I realized that I use lots of words that might sound new to you if you are a beginner in the world of bookbinding. Therefore I want to share a few basic concepts about the anatomy of a book with you. Five parts of a book that you need to know when you are making your own books, journals or notebooks.
#1: Book Cover
It sounds obvious, right? But a book cover is much more than that. It’s the external part of the book, which brings stability and protection to the inner pages. A book cover can be soft or hard, depending on the material you are using.
A soft-cover book is made using a thicker paper or cardstock; the thickness can vary from 80gsm to 300 gsm. I currently use my hand-marbled papers in 100 gsm to 200 gsm for soft-cover projects. Although I recently launched a small collection of Japanese Books with soft-covers made from Japanese Sumi-e paper, which is much thinner and delicate.
A hard-cover book is made using cardboard and a decorative paper or cloth that cover the cardboard. There are special cardboards for bookbinding, they are usually grey and come in different thicknesses from 0,8 mm to 2,5 mm. I mostly use a hand-marbled or hand-dyed paper to cover the cardboard, but you can combine it with a piece of linen cloth. The linen cloth adds extra protection to the book, especially in those areas of the book that quickly get damaged over time and use – like the corners and the spine.
Hand-marbled soft cover included in the DIY Japanese Bookbinding Kit
Hand-marbled hardcovers. For special works like wedding guest books or photo albums, I use cardboard for the covers.
The spine is the part of the book where the pages get bound together and attached to the cover. This can be done by sewing or glueing the pages to the cover. In traditional western binding works, the spine of the book is located in the left lateral. But when binding a book according to the Japanese stab binding technique, the spine of the book will be situated right on the cover, usually a few centimetres away from the left edge of the book. This is a big deal, because contrary to the traditional western binding, the Japanese books don’t open flat. Therefore, choosing one or another type of binding will define how the book opens at the end and the uses you might be able to give it.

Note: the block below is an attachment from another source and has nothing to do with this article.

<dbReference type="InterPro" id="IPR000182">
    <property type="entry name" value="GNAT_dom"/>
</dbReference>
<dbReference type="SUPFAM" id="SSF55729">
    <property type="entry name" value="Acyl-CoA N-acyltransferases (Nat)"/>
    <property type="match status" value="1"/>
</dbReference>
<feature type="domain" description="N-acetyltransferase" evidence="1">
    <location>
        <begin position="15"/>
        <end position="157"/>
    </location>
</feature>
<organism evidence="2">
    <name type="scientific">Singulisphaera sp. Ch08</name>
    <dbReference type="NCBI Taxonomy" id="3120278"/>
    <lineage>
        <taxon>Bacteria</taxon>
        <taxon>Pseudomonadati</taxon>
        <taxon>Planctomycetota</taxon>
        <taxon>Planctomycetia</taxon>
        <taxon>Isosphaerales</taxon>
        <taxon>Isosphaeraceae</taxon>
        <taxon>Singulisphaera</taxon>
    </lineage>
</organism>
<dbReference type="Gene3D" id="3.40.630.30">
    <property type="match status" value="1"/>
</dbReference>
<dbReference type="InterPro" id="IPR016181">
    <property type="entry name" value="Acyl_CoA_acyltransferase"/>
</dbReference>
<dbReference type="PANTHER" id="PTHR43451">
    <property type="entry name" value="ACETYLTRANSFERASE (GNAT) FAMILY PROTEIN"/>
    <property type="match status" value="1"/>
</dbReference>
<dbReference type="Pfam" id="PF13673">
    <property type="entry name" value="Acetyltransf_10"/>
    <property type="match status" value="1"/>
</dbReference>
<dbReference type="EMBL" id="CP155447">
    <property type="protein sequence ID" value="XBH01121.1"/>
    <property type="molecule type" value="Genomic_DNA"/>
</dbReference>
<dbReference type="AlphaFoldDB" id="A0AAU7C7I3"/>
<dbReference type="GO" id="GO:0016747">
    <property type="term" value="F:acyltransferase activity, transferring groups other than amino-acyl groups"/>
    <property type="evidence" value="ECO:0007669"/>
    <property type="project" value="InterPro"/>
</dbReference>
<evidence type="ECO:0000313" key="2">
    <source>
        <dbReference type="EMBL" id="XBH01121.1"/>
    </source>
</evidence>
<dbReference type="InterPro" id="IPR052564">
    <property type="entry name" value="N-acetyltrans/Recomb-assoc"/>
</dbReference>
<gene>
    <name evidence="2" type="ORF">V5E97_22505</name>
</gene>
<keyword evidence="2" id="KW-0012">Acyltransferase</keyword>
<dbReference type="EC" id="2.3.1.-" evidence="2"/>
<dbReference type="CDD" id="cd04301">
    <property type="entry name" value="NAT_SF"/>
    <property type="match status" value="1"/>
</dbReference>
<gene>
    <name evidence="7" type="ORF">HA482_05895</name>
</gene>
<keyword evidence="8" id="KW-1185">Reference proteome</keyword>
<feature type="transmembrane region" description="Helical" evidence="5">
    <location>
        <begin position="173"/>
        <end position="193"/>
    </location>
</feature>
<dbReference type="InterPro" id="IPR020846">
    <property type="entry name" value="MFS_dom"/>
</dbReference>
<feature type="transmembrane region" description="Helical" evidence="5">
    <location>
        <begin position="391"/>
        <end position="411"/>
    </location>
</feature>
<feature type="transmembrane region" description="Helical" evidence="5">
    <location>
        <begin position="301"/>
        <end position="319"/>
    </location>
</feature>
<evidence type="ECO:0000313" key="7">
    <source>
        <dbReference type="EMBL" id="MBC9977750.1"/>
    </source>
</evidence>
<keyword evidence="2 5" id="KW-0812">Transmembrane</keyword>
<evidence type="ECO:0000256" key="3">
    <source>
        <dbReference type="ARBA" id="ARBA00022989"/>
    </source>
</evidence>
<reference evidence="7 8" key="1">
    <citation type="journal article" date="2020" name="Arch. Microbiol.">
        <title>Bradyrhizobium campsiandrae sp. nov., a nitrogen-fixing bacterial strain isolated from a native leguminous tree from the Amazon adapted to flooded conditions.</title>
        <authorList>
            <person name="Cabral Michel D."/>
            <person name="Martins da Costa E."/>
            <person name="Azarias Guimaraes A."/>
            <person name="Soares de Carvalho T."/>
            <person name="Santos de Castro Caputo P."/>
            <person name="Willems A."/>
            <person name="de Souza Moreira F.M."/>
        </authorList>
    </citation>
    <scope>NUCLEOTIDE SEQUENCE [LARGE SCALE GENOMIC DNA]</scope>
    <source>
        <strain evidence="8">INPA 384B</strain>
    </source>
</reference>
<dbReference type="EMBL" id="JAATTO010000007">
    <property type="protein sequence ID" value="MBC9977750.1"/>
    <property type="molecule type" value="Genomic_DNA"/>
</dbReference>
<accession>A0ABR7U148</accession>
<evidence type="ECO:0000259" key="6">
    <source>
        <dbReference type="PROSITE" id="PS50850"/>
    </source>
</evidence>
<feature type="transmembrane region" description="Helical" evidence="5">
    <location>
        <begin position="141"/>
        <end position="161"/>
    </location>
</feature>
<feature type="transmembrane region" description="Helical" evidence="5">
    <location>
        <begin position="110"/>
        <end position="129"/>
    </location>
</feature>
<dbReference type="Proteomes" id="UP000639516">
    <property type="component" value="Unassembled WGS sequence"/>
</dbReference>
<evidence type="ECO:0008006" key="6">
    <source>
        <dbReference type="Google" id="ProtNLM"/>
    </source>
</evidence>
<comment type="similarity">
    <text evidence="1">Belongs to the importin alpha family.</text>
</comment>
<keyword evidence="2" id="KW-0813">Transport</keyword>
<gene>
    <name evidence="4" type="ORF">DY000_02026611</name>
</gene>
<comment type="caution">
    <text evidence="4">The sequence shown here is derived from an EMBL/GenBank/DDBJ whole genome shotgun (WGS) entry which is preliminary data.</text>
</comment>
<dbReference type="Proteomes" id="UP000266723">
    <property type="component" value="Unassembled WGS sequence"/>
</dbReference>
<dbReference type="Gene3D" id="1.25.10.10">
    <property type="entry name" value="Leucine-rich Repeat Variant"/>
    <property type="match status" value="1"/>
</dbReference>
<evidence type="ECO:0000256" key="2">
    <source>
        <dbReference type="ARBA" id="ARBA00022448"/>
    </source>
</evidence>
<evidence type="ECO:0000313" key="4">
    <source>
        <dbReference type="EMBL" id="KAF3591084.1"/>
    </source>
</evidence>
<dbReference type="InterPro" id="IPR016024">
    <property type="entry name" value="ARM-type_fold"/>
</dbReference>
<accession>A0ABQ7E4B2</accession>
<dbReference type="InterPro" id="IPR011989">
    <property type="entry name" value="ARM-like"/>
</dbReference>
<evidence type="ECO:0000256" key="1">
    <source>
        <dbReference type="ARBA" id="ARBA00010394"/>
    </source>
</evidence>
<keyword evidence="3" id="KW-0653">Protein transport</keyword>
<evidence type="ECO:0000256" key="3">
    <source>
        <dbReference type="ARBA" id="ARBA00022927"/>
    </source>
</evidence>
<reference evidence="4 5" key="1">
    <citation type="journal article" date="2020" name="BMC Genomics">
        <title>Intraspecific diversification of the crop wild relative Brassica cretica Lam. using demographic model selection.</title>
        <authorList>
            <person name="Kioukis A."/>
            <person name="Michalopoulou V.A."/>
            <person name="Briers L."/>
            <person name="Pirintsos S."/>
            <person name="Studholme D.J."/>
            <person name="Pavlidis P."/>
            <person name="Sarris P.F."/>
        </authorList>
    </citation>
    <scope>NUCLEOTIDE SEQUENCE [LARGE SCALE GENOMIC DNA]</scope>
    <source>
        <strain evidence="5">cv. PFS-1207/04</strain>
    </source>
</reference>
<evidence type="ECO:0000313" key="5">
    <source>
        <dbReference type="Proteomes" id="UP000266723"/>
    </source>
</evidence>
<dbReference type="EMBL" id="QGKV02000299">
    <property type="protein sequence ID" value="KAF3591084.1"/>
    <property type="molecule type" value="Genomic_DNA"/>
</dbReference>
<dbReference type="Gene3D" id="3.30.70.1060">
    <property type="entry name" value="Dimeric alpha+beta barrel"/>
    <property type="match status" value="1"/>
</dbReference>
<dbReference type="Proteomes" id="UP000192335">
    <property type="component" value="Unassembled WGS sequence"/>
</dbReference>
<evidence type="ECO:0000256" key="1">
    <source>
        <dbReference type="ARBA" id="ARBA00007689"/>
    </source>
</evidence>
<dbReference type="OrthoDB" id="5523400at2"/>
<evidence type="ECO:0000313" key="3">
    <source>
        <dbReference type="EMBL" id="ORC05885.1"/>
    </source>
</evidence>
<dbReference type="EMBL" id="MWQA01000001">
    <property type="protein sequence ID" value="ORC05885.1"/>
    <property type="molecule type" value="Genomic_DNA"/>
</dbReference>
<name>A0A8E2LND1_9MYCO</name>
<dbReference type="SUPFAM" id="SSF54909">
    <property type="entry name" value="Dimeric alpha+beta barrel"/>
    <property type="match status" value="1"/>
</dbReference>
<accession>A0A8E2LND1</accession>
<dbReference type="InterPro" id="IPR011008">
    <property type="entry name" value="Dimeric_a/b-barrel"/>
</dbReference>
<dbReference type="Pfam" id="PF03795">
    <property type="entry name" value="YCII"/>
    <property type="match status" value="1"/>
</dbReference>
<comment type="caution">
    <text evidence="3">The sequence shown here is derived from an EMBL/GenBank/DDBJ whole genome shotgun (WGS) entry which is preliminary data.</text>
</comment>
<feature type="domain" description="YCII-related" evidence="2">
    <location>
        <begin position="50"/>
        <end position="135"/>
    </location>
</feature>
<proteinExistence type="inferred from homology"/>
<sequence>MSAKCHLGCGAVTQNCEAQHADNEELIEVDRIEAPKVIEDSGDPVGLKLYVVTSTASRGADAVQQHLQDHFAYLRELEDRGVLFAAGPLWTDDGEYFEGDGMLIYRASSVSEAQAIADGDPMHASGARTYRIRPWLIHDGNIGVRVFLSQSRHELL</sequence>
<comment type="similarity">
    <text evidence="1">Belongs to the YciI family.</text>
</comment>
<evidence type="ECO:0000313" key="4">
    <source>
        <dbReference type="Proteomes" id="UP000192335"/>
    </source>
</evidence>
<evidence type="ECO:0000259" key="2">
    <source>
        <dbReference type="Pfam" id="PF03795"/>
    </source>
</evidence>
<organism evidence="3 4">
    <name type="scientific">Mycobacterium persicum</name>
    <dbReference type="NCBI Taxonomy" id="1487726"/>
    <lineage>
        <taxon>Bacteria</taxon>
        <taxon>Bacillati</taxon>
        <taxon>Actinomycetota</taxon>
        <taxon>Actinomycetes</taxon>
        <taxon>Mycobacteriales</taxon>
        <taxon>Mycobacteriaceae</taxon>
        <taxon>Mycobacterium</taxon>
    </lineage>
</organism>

This part of the book can get damaged very quickly, remember that this is the part that allows us to open the book. Therefore you might want to cover the spine of your book with a thicker and more flexible material like linen cloth.
#3: Pages / Signatures
This is the inner book, usually a stack of white plain or lined paper we can use to write down our thoughts, draw our phantasies or doodling something while waiting to be called up in the dentist waiting room.
Depending on the type of book you are binding, you might have a pile of pages or several signatures, a stack of papers folded in the middle and put together in a booklet.
Of course, you are not obligated to use just white plain or lined paper for your pages and signatures: Get creative! Have you heard about Junk Journal? Collecting all kinds of papers and mixing different textures, colours and styles can be really fun!
As the name indicates, the endpapers go at both ends of the book. They come to be the inner covers of the book cover. They can be anything from plain paper or real pieces of art. For instance, centuries ago the endpapers were made using marbling papers. The endpapers are more common to find in hard-cover books because they are used to cover the cardboard from the inside of the book. But you can also use a different coloured paper between a soft-cover and the signatures or pages.
The endpapers should be a little bit thicker than the signature paper or inner pages and esthetically talking, preferably in a different colour or even texture. I work with brands like Canson Mi-Teintes, Hahnehmühle Büttenpapier and Lana Colours.
These are some of my favourite endpapers, which I use for my personalized books and photo albums.
Detail of the endpaper in the inner cover.
#5: Head /Tail/ Fore-Edge
These are actually three different parts of the book, which I put here together as they are “less important” when it comes to choosing the right materials for it. But I want to mention them shortly so you have an idea of what’s what in a book and to differentiate them from the spine of the book.
Depending on the type of binding you are using to make your own books, more terms and parts might apply. But for now and as a beginner bookbinder, these 5 terms will help you to better understand the concepts I share with you and talk with more confidence next time you go to your local art & crafts supplies store searching for binding materials 😉
If you wish to learn more about bookbinding visit my workshop page for upcoming courses and private lessons.
Your crafty fellow,